Going through a divorce is often a time of hurt and anger. Everything you valued and depended on is changing, and you are understandably having a difficult time. If your emotions are high and your nerves on edge at this point in the process, you may imagine yourself gearing up for a raging battle in a California courtroom.
The end of a marriage is often full of emotions that can be difficult to control. One day you may feel angry and bitter, and the next, sorrow and loss may overwhelm you. However, you and your spouse may be like many divorcing couples who do not want to walk away from the marriage as enemies. Perhaps you have children and understand how difficult it will be to co-parent without some sense of cooperation.
After finalizing your divorce, you and your former spouse have moved on with your separate lives. However, one thing still ties you to him or her: your children. In your case, you are responsible for making child support payments to your ex to help provide for your children.
In a perfect world, you would receive an inheritance from a beloved family member, such as your favorite aunt. And even if you were going through divorce, you wouldn't have to worry about losing a chunk of this money to a relentless future ex-spouse.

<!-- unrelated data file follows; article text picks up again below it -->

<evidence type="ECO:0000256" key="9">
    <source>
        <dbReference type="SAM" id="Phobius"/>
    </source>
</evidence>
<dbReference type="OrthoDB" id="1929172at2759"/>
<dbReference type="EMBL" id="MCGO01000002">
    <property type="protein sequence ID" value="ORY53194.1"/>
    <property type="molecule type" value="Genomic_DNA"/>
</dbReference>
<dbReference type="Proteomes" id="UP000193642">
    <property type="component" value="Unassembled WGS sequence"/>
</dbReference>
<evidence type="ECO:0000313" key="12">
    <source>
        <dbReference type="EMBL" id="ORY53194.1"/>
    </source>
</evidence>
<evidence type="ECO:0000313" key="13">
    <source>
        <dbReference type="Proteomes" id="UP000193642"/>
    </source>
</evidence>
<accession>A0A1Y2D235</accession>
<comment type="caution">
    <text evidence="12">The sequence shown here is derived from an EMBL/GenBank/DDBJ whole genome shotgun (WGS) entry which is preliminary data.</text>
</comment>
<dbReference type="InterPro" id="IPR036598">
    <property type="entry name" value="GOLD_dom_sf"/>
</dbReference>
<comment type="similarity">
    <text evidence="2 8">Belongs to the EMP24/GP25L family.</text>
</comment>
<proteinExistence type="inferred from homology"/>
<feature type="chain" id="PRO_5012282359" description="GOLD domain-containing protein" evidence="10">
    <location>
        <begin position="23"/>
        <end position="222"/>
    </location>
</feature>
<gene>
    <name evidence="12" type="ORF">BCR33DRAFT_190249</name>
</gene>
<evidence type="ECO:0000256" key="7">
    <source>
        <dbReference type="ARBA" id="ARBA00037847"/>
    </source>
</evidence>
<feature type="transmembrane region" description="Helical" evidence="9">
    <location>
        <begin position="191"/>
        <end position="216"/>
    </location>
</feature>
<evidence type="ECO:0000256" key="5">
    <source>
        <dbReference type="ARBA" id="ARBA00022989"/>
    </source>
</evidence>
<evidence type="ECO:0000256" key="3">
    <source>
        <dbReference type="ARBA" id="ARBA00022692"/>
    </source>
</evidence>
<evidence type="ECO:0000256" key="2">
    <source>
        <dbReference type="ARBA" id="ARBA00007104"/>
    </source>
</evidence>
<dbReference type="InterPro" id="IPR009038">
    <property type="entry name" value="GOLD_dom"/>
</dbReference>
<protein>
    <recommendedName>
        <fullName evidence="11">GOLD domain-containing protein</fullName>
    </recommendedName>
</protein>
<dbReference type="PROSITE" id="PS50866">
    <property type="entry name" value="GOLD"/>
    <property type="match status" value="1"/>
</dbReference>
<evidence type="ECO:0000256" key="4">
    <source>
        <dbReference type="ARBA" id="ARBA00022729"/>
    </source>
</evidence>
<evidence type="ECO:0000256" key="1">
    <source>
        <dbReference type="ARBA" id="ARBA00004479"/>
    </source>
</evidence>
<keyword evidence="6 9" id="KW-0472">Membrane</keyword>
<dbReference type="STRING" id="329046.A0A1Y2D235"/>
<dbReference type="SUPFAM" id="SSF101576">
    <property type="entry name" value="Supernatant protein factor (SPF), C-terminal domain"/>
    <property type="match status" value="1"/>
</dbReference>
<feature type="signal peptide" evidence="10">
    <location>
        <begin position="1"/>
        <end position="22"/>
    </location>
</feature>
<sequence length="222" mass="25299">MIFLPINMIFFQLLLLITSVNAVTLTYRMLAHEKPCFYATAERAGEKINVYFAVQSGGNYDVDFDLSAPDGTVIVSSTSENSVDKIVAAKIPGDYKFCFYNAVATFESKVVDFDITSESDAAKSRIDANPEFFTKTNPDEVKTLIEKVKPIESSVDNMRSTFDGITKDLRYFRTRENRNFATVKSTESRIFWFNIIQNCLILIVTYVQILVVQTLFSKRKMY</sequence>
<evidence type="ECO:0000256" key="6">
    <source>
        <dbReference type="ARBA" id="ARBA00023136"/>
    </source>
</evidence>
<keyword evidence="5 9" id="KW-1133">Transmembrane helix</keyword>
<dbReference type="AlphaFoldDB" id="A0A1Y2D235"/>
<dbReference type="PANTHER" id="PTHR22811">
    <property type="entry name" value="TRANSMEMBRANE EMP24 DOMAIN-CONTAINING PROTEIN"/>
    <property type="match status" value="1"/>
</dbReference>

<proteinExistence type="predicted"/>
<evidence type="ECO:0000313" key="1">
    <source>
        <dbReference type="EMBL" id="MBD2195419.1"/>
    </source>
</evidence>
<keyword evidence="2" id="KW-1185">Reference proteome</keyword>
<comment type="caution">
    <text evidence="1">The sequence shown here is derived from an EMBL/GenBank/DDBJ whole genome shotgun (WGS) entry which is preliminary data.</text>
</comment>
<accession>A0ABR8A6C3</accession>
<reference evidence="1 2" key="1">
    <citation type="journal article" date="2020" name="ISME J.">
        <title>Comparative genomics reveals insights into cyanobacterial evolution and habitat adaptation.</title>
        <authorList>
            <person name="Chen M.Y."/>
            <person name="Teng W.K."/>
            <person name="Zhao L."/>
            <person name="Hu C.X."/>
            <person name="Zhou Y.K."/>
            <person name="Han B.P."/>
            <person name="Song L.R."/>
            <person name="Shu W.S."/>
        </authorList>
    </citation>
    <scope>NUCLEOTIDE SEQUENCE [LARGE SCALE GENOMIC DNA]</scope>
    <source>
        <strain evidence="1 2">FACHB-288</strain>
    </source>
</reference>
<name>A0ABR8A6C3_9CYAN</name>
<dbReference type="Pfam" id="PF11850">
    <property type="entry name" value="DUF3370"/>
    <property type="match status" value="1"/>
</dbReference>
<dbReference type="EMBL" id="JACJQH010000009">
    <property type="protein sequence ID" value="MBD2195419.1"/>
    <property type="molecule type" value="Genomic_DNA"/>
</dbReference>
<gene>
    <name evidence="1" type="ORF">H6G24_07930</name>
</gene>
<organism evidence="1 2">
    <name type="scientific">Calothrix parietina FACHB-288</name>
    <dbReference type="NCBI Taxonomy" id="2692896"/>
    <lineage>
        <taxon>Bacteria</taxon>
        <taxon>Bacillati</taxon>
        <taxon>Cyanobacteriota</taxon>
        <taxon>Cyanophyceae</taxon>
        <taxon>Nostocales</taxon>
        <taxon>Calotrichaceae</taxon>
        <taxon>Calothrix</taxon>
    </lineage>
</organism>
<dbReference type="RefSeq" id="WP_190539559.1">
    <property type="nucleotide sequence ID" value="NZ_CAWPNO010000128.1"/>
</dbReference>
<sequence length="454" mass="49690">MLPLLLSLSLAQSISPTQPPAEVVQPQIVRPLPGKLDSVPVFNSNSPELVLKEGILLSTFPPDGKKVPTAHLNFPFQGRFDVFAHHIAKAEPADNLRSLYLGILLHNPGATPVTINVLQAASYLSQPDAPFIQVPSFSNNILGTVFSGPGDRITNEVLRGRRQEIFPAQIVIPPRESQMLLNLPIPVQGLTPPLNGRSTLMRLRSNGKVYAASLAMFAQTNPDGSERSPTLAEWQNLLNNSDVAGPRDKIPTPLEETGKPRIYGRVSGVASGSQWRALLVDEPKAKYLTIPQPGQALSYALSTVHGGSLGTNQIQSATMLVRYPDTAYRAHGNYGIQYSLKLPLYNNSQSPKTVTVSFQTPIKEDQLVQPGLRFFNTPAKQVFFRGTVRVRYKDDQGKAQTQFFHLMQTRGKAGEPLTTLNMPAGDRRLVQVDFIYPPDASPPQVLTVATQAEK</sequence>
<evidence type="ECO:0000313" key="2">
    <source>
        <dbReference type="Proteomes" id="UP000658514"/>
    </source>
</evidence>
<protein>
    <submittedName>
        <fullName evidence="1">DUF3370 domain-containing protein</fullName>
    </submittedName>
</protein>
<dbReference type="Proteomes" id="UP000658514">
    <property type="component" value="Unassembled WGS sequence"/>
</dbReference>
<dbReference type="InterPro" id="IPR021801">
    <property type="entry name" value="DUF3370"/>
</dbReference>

Going through the divorce process can feel like riding an emotional roller coaster -- one with more lows than highs. However, just as the process can be challenging for parents going through it, it can also be difficult for the children of divorce. This is especially true when a child custody battle ensues.
If you and your spouse have decided to get divorced, you or your spouse may end up having to pay spousal support, or alimony, to the other party. Alimony is essentially money paid from a higher-earning spouse to a lower-earning spouse following the dissolution of a marriage.
There are numerous couples in California who will get divorced this year. If you are one of them and you have children to consider, you may have a lot of questions about how child support works.
The thought of going toe-to-toe with your spouse during your divorce proceeding may leave you feeling stressed and drained. This is especially true if you and your spouse have been married for an extended period of time and have thus amassed a large number of assets or high-value assets.
When Sarah and Ben decided to end their marriage, they both hired attorneys. In just a few short months, however, they had spent thousands of dollars in attorney fees and court filings and nothing was moving along.
Sometimes, a marriage simply does not work out, in which case divorce is inevitable. However, just because you are getting a divorce does not mean the divorce proceeding has to be a bitter, drawn-out battle.